'Slippery Slope': Carolina Beach Leaders Deny Request To Rezone Former Hotel Site

By Emma Dill, posted Apr 10, 2024
The Carolina Beach Town Council voted down a rezoning for the site of a previously proposed hotel, citing concerns about the town's growing central business district. (Image courtesy of Carolina Beach)
In a split vote Tuesday, the Carolina Beach Town Council voted down a request to bring another property into the town’s central business district, which some council members said could create a “slippery slope” of expansion for the business district.

STLNC LLC, the limited liability company that owns the roughly 0.17-acre lot at 204 Harper Ave., submitted a request earlier this year to change the parcel’s zoning from mixed-use to central business district (CBD). That zoning change would bring the parcel into compliance with three adjacent lots – also owned by STLNC LLC – that are already part of the town’s central business district.

“It’s not a situation where we’re coming before you today requesting that we want to change the zoning from something entirely different than what it is now,” Ned Barnes, an attorney representing STLNC LLC, told the Carolina Beach Town Council on Tuesday. “We’re asking just to be consistent with what’s currently the zoning in this specific area.” 

Changing the zoning would make the parcel subject to lower setback and parking requirements and would broaden what could be built on the site.

Property records show STLNC LLC, a limited liability company registered to Sally Sturdevant, purchased 204 Harper Ave. and the three adjacent parcels at 205, 207 and 209 Lake Park Boulevard in February for $1.45 million.

The four parcels were purchased from Cove House LLC, an entity that acquired the land in late 2022 for just over $1.7 million with plans to build a 42-room boutique hotel on the site. But the hotel never came to fruition. 

Robert Rosenberg and Kaylie O’Connor, the creators of The Hive Boutique Hotel in downtown Wilmington, were behind the hotel plans. Rosenberg died in March 2023.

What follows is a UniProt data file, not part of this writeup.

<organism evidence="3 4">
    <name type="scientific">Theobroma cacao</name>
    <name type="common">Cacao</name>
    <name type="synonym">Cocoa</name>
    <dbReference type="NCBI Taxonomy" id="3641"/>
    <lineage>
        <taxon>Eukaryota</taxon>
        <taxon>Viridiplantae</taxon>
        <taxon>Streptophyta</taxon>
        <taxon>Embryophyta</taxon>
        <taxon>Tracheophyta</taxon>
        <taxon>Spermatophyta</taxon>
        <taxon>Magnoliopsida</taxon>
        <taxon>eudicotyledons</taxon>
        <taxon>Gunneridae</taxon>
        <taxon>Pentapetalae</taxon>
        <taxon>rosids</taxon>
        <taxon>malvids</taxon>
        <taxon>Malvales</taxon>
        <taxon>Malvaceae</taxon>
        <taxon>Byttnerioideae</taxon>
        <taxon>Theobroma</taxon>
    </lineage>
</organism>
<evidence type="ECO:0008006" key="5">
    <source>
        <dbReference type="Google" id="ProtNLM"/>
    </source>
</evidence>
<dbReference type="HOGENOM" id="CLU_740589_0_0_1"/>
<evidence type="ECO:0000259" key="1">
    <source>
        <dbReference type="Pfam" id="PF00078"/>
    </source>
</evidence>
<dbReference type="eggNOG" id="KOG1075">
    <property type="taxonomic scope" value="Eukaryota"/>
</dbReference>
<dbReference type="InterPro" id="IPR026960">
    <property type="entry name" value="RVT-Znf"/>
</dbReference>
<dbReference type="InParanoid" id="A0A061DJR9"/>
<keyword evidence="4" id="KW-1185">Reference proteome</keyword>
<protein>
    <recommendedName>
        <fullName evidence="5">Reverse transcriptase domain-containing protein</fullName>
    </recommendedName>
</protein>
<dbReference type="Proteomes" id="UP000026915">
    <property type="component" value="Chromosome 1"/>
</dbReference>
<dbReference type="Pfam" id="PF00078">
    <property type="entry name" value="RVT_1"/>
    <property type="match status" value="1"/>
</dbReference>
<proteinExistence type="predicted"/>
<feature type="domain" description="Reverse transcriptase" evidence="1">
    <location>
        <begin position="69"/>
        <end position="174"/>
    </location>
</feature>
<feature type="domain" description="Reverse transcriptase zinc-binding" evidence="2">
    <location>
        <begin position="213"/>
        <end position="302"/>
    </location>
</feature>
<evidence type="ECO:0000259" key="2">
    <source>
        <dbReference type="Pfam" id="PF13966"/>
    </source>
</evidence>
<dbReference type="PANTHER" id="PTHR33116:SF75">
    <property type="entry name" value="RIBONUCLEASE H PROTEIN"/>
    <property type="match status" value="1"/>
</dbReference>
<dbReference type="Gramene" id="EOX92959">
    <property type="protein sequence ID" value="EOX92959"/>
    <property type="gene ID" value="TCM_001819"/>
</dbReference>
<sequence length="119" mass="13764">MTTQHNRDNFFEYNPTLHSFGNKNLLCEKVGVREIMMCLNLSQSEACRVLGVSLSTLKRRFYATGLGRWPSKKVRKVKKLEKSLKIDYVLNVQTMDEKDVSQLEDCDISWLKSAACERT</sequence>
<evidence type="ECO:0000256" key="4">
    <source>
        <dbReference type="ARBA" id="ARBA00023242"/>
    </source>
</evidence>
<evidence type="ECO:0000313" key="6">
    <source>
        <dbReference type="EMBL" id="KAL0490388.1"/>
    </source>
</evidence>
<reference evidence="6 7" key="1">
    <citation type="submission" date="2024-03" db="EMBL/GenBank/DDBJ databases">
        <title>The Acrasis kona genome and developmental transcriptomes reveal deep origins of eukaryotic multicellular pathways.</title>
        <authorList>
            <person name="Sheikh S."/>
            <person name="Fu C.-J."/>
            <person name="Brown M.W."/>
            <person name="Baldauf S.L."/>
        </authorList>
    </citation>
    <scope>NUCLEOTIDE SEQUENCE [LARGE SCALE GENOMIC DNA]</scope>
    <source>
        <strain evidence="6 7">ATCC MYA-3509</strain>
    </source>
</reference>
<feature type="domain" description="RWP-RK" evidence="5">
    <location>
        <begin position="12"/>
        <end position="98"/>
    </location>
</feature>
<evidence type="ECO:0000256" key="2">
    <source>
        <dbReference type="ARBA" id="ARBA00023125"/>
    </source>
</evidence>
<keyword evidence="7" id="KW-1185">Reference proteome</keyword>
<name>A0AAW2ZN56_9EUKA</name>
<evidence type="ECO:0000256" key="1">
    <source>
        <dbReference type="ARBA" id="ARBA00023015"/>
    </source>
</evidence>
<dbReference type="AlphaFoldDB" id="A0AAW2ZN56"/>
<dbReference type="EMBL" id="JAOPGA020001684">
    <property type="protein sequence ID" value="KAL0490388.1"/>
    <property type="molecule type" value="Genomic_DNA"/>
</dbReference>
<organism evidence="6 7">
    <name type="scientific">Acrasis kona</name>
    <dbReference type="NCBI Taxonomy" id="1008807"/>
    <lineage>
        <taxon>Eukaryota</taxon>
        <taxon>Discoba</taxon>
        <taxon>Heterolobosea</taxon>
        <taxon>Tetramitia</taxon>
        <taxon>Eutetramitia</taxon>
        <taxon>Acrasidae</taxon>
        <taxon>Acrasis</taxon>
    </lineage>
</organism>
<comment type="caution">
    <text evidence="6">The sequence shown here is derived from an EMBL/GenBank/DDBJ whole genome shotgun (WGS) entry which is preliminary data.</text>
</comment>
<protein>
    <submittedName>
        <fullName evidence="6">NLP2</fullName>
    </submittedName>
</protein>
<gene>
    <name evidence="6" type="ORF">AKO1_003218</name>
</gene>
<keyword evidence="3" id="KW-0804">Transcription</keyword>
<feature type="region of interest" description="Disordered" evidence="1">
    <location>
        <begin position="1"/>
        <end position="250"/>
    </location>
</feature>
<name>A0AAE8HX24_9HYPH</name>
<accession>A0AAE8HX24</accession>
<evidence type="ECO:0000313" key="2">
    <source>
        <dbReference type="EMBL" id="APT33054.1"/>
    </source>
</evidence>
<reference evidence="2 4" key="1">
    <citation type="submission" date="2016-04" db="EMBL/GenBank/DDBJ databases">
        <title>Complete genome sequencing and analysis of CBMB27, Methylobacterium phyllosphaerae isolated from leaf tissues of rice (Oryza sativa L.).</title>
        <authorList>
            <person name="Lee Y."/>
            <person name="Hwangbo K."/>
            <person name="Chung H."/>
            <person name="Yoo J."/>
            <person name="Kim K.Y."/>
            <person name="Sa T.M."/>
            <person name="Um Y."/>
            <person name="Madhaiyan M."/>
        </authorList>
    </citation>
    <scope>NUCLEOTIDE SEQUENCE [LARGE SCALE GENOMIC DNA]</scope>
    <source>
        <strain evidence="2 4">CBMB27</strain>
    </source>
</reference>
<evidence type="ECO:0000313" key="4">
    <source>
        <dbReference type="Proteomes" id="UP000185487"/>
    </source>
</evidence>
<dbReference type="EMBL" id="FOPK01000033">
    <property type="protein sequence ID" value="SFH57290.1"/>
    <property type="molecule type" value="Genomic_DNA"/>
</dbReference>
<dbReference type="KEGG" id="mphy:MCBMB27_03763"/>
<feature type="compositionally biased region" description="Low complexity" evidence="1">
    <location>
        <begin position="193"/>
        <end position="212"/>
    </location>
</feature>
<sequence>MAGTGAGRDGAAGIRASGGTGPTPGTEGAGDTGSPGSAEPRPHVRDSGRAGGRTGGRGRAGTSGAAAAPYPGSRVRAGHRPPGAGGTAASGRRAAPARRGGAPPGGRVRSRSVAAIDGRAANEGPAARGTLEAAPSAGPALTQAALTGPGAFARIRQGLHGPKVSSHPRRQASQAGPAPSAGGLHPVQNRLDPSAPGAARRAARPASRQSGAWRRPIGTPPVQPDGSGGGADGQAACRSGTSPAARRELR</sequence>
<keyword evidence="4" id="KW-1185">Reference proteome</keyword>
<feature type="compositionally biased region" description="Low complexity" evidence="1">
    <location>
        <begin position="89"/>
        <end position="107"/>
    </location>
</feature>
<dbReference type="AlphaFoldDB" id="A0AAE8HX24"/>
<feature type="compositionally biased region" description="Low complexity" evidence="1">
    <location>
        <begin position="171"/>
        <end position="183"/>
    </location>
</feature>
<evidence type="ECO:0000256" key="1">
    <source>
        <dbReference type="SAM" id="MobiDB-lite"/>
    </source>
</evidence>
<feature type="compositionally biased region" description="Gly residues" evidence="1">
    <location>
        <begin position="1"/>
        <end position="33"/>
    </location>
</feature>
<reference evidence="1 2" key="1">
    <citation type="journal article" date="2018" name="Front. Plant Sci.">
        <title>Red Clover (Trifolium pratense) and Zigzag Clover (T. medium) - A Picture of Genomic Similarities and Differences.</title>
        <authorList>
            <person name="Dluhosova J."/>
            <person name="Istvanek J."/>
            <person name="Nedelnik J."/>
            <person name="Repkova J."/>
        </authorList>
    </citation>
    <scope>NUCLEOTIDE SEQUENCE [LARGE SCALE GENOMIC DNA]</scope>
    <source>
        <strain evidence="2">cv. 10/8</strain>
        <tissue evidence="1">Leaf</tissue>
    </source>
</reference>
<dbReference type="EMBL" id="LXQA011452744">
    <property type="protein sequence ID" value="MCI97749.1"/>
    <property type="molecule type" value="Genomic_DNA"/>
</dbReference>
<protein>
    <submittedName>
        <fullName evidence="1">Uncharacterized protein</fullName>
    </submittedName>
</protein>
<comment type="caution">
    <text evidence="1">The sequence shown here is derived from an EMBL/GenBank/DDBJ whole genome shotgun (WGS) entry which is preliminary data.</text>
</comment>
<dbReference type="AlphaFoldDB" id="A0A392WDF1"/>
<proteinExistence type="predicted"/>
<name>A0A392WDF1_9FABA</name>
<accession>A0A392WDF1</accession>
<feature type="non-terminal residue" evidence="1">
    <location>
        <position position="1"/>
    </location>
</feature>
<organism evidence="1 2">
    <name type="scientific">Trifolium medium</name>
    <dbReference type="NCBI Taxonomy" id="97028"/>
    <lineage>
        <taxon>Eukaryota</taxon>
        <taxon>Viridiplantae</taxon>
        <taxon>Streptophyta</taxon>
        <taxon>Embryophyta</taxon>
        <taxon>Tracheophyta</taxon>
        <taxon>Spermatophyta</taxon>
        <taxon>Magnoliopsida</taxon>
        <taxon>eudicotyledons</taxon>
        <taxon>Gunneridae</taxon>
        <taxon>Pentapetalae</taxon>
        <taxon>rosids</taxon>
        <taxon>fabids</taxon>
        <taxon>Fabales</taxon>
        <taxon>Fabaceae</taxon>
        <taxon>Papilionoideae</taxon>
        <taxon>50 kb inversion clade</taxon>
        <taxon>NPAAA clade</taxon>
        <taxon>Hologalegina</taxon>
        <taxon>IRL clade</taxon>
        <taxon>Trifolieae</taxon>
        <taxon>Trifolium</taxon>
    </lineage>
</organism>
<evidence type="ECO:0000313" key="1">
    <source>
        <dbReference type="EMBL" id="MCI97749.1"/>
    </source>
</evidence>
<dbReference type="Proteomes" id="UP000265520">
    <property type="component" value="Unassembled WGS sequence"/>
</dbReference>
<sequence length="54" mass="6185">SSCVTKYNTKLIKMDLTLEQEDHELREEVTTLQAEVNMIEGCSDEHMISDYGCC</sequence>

For decades before the latest hotel plans, the site had housed the Welcome Inn boarding house. Barnes said the new owner of the Carolina Beach site hasn’t solidified plans for the land’s future.

“There’s no specific plans for the property right now,” he said. “But it was the hope that this all be consistently zoned CBD.”

During a discussion of the request, several council members voiced concern about growing the town’s central business district into surrounding residential areas. 

“I do have a fear of expanding CBD westward. The question is how far do we go?” Council member Jay Healy said. “There’s got to be a stopping point.”

Council member Mike Hoffer agreed.

“There is a slippery slope here of this ever-marching westward CBD,” he said.

However, Healy noted the parcels have shared an owner for decades but came under separate zoning districts when the town applied a new zoning ordinance in 2000. 

Carolina Beach Mayor Lynn Barbee said as land becomes increasingly scarce in Carolina Beach, the council will be forced to make tough decisions about land use and rezoning.

“The days of building on 50-by-125 (foot), well-surveyed laid-out lots, those days are pretty much finished,” Barbee said. “It’s going to be difficult decision after difficult decision.”

Hoffer said he encouraged the current owners to make their project work within the existing zoning district. 

“I just think, in general, we should cool it with the zoning changes,” he said. “People have made their life decisions on the zoning of their property and the property around them.”

The council ultimately voted 2-3 to deny the rezoning. Barbee and Healy voted to approve the zoning change, while Hoffer, Mayor Pro Tem Deb LeCompte and council member Joe Benson voted against it.
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